I confess: I am obsessed with food to a ridiculous degree. I spend my free time pouring through cookbooks and food blogs to find new dishes to try. One point on a longs list of things I love about the farm is that it is a constant source of inspiration for new recipes and menu planning. For example, while planting those tomatoes and cucumbers, all I could think was GAZPACHO. Also, after harvesting the fava beans I contemplated making an awesome Fabada Asturiana. I love challenging myself to plan my dinner around what is available on the farm each day. So, let’s say I come into work and learn we have bolting bok choy.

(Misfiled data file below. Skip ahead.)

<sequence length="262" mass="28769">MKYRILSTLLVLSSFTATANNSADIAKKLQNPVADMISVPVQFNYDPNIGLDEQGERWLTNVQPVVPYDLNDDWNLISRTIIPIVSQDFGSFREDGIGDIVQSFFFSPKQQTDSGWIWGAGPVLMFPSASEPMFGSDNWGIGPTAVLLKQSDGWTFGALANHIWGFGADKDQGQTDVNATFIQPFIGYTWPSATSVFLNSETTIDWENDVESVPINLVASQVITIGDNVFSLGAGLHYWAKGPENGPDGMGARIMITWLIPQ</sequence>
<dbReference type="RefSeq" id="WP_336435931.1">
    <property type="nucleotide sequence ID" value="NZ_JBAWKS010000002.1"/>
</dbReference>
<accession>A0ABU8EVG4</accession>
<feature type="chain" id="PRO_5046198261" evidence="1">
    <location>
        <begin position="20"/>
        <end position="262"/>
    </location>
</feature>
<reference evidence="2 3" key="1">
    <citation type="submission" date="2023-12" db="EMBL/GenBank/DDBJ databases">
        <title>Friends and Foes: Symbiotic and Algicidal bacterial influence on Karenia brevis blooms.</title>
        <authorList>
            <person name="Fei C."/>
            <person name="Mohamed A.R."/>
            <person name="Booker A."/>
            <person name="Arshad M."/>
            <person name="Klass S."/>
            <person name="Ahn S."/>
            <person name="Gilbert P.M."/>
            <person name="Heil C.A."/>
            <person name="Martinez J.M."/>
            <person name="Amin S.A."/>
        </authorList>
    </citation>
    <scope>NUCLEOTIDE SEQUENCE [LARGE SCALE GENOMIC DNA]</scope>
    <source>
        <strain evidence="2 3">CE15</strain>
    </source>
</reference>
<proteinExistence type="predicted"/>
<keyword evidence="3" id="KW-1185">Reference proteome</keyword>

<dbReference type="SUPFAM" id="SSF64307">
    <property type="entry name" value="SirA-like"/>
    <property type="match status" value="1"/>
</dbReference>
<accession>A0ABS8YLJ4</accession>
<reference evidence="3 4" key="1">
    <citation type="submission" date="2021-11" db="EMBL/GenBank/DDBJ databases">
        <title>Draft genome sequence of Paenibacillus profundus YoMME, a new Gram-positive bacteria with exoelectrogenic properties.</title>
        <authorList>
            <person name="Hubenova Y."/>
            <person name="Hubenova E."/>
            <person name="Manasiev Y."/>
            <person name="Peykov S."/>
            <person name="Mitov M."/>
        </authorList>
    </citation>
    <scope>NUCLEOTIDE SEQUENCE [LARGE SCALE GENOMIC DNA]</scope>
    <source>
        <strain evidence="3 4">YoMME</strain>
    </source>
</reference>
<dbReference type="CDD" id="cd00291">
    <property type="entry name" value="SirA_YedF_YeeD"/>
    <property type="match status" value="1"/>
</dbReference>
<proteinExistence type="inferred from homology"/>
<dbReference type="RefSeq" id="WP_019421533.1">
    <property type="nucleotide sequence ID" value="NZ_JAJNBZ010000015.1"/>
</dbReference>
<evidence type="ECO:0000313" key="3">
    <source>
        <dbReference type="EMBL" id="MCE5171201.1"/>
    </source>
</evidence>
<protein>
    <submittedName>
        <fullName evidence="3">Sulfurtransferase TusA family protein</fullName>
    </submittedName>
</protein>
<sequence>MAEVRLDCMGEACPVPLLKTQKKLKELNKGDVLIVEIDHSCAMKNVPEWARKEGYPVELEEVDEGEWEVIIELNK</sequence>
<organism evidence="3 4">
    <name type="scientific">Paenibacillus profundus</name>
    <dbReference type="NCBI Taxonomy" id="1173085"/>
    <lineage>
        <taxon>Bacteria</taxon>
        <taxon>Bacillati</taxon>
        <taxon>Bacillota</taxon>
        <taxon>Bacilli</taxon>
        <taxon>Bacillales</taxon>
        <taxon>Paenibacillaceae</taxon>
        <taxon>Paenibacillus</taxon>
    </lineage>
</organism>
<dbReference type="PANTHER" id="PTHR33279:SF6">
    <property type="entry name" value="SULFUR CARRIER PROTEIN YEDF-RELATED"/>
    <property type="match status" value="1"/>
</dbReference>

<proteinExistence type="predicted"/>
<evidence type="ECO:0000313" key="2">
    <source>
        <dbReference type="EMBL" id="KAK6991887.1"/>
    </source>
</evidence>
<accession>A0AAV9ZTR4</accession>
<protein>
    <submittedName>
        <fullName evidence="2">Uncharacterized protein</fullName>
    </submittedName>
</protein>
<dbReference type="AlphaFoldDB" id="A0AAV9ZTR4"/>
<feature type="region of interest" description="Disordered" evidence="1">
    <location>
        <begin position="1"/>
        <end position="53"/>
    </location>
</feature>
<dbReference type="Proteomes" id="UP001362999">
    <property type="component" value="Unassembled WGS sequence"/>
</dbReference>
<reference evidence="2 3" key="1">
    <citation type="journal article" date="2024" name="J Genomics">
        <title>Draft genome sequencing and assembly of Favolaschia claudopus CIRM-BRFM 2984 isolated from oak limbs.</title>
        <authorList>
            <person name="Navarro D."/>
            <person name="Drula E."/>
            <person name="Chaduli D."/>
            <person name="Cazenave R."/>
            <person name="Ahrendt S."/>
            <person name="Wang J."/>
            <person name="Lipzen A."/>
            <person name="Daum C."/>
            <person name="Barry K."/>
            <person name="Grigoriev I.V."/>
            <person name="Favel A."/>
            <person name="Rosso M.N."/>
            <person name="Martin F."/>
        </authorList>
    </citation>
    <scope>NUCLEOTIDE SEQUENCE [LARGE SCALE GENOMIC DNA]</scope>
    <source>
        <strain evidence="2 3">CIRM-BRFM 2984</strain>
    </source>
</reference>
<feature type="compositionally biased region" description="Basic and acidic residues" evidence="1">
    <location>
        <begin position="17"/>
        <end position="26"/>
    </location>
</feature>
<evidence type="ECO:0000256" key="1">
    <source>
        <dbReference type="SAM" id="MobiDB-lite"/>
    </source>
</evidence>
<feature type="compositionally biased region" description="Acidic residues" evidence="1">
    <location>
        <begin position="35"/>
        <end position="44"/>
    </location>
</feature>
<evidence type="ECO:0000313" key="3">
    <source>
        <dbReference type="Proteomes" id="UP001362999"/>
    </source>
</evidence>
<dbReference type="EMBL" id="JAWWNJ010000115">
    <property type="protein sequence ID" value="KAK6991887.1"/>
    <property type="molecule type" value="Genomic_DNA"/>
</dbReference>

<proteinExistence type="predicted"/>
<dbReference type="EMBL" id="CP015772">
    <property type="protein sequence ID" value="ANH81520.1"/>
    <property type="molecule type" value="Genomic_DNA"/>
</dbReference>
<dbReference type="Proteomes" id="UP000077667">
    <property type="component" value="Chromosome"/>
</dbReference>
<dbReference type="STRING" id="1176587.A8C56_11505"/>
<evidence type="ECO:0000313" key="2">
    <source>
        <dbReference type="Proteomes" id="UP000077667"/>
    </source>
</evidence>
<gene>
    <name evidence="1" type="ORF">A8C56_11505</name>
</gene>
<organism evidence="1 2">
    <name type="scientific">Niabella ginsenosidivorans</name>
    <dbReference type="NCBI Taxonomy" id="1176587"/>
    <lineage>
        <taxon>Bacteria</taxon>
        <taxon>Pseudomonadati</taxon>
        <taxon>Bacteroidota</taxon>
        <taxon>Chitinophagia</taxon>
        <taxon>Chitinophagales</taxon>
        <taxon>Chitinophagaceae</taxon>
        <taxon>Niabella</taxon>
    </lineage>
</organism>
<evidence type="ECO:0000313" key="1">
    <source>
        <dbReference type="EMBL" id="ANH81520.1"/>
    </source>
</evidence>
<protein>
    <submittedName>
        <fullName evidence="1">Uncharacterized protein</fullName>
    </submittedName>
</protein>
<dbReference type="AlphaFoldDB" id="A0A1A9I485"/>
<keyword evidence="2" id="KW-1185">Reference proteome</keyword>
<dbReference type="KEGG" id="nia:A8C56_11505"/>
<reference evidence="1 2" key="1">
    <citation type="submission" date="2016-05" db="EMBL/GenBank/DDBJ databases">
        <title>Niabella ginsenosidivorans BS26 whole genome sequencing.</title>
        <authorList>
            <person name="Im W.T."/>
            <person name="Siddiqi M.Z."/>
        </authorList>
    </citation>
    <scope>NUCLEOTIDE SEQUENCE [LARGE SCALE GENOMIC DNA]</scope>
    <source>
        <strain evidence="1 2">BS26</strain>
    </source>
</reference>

It’s no longer marketable, but it is still not only edible, but delicious. I decide to take some home for dinner. And here is where the fun begins. As I work through the garden, part of me is hunting for the best ingredients to complement the bok choy. While cultivating the Alliums, I see the garlic scapes are mature. They will go perfectly. As I’m prepping a bed by the snap peas, I pick one off the vine. It’s quite possibly the most delicious pea I have ever tasted, and it must be part of my dinner. And as I’m on my way to transplant lettuce… Oh, hello there, cilantro. You’re coming home with me. This is my favorite way to cook. The produce I use is in its freshest, sweetest, most flavorful state. It’s a little embarrassing how excited I get about these vegetables. They are so EXCELLENT, and I’m pumped to cook with them all.